The iOS version of Australia’s troubled COVID-19 contact tracing app, COVIDSafe, tries to connect to every device a user’s phone has ever connected to, indefinitely, and that’s just one of the lingering bugs.
Every time the Bluetooth controller disconnects from a device, such as when COVIDSafe successfully exchanges data with another app user, it will attempt the reconnect 15 seconds later.
“When devices go out of range or switch identifier, these connections will stay pending indefinitely,” wrote Richard Nelson, when reporting the bug some 16 days ago.
“This is almost certainly the cause of COVIDSafe causing some (maybe not all) issues with connections to Apple Watch and other devices.”
Both the Android and iOS versions of COVIDSafe have previously been reported to interfere with blood glucose monitors, as well as fitness activity trackers, earbuds, and in-car audio.
The Digital Transformation Agency (DTA) acknowledged this iOS bug on GitHub the following day, but has not posted an update since.
Another unfixed bug prevents some iOS-to-iOS exchanges thanks to bad handling of payloads longer than Bluetooth’s maximum transmission unit (MTU).
The government continues to blame the app’s unreliability on both Android and iOS on a lack of cooperation from Apple and Google. According to tech community developers who’ve been debugging the app, that’s not true.
“If the government are claiming that the issues are Apple’s fault, then it just doesn’t make sense when we know that there are perfectly good explanations that are not Apple’s fault,” developer Jim Mussared told ZDNet.
“We know that there’s a bug here, and we know that it results in the app not functioning, and we know that it results in breaking connectivity to other devices. So what grounds have they therefore got to be blaming mysterious issues on iPhones?”
The government is also continuing to rule out moving to the contact tracing API developed jointly by Apple and Google — which wasn’t available when COVIDSafe was developed — on the grounds that it would remove them from the process.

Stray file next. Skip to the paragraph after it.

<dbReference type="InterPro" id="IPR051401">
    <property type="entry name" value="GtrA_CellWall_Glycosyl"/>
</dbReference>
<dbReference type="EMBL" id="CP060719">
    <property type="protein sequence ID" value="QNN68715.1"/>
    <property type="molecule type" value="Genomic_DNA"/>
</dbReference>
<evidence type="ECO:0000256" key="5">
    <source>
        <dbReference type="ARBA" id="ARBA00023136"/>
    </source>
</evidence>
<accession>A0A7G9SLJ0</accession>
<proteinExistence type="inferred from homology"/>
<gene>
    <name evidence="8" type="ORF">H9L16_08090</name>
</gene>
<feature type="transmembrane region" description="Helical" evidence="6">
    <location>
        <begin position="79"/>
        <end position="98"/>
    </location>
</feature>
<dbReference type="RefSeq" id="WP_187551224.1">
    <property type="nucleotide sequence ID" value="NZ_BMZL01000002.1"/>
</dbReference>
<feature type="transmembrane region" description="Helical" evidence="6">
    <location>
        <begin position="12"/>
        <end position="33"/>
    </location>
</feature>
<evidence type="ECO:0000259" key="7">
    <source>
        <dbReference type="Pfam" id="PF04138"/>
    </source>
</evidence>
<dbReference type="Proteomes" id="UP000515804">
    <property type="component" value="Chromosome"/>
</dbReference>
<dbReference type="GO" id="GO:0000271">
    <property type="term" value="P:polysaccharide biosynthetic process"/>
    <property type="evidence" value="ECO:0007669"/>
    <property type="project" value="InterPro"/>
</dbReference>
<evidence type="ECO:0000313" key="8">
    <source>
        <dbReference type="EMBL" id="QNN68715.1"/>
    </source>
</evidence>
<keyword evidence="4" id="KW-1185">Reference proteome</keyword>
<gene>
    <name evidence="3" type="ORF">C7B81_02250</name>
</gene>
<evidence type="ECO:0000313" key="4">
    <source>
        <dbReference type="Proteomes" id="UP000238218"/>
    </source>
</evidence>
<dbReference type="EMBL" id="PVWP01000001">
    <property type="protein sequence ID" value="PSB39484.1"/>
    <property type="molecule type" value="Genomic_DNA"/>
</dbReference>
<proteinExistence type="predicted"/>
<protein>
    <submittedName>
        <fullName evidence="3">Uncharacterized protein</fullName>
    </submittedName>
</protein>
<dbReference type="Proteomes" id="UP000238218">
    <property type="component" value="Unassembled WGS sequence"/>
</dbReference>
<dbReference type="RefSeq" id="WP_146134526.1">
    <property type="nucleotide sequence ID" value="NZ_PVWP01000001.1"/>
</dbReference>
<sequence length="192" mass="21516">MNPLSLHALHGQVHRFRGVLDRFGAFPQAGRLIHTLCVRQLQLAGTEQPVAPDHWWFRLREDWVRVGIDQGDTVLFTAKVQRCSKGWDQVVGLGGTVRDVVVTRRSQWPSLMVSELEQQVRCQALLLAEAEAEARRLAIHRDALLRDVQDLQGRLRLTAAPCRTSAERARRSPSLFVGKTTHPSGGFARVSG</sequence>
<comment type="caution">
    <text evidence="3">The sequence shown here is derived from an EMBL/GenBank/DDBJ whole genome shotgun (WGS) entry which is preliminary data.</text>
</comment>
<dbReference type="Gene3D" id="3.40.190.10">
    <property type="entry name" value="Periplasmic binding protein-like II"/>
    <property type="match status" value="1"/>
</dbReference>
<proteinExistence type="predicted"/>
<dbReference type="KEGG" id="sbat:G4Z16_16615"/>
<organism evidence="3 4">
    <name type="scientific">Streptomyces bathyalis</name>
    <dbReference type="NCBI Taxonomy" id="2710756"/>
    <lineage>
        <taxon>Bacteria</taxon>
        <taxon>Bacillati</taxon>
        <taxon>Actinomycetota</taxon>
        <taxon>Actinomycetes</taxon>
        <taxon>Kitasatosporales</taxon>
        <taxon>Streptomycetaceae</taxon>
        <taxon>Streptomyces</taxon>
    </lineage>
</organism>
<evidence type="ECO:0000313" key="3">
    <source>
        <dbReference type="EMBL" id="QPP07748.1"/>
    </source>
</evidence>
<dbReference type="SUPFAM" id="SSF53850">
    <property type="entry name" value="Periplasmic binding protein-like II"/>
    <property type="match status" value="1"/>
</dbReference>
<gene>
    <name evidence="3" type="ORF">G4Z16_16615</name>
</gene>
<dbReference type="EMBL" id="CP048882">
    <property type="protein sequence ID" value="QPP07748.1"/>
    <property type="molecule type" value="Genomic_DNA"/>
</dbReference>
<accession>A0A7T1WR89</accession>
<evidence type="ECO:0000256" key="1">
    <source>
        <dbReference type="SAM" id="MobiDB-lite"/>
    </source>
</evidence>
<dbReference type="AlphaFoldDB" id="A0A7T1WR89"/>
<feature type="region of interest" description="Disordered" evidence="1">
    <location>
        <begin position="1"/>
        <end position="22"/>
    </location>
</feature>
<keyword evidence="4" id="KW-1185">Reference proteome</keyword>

“There’s no way we’re shifting to a platform that will take out the contact tracers,” said Nick Coatsworth, Australia’s deputy Chief Medical Officer, in June.
The Apple-Google approach was designed to be more protective of people’s privacy, but the flipside is that it can’t provide data in all the ways a contact tracer might want.
One scenario is when a person who tests positive for COVID-19 tells a contact tracer that they were on public transport at a certain time. COVIDSafe logs could potentially identify which app users were in the vicinity at that time.
“Apple-Google doesn’t really facilitate that direction of looking at the data,” Mussared said.
“The Apple-Google system inverts the reporting such that the notified person (i.e. the detected contact) sends the details of the exposure to the authorities, however that info does not include the source of the exposure, only the time and ‘risk metric’,” he said.
That gets you a lot of the way there, which means it’s at least useful for contact tracers while still preserving privacy.
“At least the Apple-Google thing works,” Mussared added. “If you’re gonna have an app, at least get some benefit from it.”
Does COVIDSafe’s cost represent value for money?